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public static SelectList IndicationsGroup(int? entityId, int? projectType, int? oldProjectType)
        {
            List<SelectListItem> oldSelectList = new List<SelectListItem>();
            List<SelectListItem> newSelectList = new List<SelectListItem>();

            ISpWeb_ProjectListResultSet newList = Chatham.Web.Proxies.TransactionsDataTier.ExecSpWeb_ProjectList(entityId, projectType);
            ISpWeb_ProjectListResultSet oldList = Chatham.Web.Proxies.TransactionsDataTier.ExecSpWeb_ProjectList(entityId, oldProjectType);

            foreach (SpWeb_ProjectList1LightDataObject item in newList.SpWeb_ProjectList1)
            {
                newSelectList.Add(new SelectListItem() { Text = item.ProjectName, Value = item.ProjectName.GetHashCode().ToString() });
            }
            foreach (SpWeb_ProjectList1LightDataObject item in oldList.SpWeb_ProjectList1)
            {
                oldSelectList.Add(new SelectListItem() { Text = item.ProjectName, Value = item.ProjectName.GetHashCode().ToString() });
            }

            // I want to return a union of the two select lists...
            // return new SelectList(unionedList, "Value", "Text");

        }

public class SelectListItem
    {
        public SelectListItem();

        public bool Selected { get; set; }
        public string Text { get; set; }
        public string Value { get; set; }
    }

How would I make my SelectListItem class IEquitable?

The code above should explain what I want to do in the comment. Someone told me I could use LINQ but I have no idea what I'm doing when it comes to LINQ. Thanks!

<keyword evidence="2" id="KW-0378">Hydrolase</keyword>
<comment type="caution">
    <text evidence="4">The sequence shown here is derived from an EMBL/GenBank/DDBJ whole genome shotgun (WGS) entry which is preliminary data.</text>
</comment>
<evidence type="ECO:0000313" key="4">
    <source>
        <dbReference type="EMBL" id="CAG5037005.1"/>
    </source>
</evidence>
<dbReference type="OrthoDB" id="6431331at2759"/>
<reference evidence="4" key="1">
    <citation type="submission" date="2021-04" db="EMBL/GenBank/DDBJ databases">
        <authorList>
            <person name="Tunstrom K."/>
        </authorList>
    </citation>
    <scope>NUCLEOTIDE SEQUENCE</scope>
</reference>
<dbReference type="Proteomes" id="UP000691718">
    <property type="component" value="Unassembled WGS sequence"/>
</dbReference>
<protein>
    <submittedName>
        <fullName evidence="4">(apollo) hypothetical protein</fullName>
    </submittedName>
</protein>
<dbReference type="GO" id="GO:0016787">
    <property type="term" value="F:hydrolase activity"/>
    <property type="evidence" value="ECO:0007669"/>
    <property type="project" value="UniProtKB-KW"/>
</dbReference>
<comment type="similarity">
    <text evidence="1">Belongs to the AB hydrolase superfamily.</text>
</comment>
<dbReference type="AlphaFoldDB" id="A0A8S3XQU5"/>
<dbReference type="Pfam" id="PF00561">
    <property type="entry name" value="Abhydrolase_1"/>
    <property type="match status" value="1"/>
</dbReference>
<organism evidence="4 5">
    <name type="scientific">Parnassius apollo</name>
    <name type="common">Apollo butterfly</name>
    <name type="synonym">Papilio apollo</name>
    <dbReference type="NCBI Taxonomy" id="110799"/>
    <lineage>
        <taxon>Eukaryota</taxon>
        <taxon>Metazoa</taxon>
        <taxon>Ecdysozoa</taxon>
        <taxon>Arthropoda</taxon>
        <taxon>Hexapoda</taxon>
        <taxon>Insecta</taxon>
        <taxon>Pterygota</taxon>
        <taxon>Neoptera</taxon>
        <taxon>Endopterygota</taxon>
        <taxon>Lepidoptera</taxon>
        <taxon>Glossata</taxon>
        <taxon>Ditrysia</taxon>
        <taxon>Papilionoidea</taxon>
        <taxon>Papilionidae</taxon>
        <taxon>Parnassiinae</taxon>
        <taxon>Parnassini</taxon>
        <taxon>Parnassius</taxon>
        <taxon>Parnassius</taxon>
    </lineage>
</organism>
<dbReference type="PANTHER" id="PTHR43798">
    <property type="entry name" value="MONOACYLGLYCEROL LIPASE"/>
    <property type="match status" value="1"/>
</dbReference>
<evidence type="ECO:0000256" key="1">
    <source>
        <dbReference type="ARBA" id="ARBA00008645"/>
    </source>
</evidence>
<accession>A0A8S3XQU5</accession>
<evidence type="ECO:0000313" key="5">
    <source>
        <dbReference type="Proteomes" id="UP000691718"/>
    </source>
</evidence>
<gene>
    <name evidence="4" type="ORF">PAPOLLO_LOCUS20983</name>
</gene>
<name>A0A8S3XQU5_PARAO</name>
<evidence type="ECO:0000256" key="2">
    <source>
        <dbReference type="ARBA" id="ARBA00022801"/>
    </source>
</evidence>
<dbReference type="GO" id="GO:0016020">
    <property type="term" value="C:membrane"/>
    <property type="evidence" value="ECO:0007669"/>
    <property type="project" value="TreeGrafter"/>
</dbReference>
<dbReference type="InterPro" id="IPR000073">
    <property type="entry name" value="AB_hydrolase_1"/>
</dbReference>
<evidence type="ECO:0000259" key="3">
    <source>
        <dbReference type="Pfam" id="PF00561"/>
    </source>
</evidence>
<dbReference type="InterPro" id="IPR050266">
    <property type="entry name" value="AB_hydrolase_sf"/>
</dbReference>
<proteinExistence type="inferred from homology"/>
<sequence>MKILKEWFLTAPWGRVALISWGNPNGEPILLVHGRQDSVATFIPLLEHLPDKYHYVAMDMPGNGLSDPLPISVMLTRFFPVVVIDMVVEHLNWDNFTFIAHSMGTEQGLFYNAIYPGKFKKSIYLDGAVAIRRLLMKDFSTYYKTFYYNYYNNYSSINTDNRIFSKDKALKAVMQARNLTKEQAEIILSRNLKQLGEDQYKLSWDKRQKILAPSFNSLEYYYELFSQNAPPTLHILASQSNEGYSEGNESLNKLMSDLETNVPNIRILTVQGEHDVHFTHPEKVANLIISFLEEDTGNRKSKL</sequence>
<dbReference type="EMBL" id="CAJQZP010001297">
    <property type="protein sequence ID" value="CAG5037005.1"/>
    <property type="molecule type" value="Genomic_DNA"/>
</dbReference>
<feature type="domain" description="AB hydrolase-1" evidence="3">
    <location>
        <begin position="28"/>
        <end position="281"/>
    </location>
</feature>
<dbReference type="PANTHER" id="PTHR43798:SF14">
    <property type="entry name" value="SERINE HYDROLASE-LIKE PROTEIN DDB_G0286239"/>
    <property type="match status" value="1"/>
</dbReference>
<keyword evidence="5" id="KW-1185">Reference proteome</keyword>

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3 Answers 3

up vote 2 down vote accepted
// This will return a "union ALL" of the two select lists...
return new SelectList(newSelectList.Concat(oldSelectList), "Value", "Text");

//this will return a union of distinct values of the two selects,
//PROVIDED that SelectListItem is IEquatable
return new SelectList(newSelectList.Union(oldSelectList), "Value", "Text");

//this will return a union of distinct values of the two selects,
//given an implementation of an IEqualityComparer<SelectListItem> equalityComparer
//that will semantically compare two SelectListItems
return new SelectList(newSelectList.Union(oldSelectList, equalityComparer), "Value", "Text");
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I'd prefer to use the middle one and make my SelectListItem class IEquitable. What would the GetHashCode function look like though? –  slandau Feb 21 '11 at 17:50
    
Check this out: stackoverflow.com/questions/263400/…. It's simple and unlikely to generate collisions (but understand that no one-way hash that digests a message into a smaller bit size can guarantee no collisions). –  KeithS Feb 21 '11 at 17:57

You mean like this?

return new SelectList(oldSelectList.Union(newSelectList), "Value", "Text");
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I had NO idea that existed. I must have glossed over it the first time in Intellisense. DOH! –  slandau Feb 21 '11 at 17:05
    
It's possible it won't produce the results you are expecting as it is using object.Equals() to determine the union set. If that is the case, there is an overload that takes an IEqualityComparer that lets you deal with that. –  Matt Greer Feb 21 '11 at 17:07
return new SelectList(newSelectList.Concat(newSelectList), "Value", "Text");
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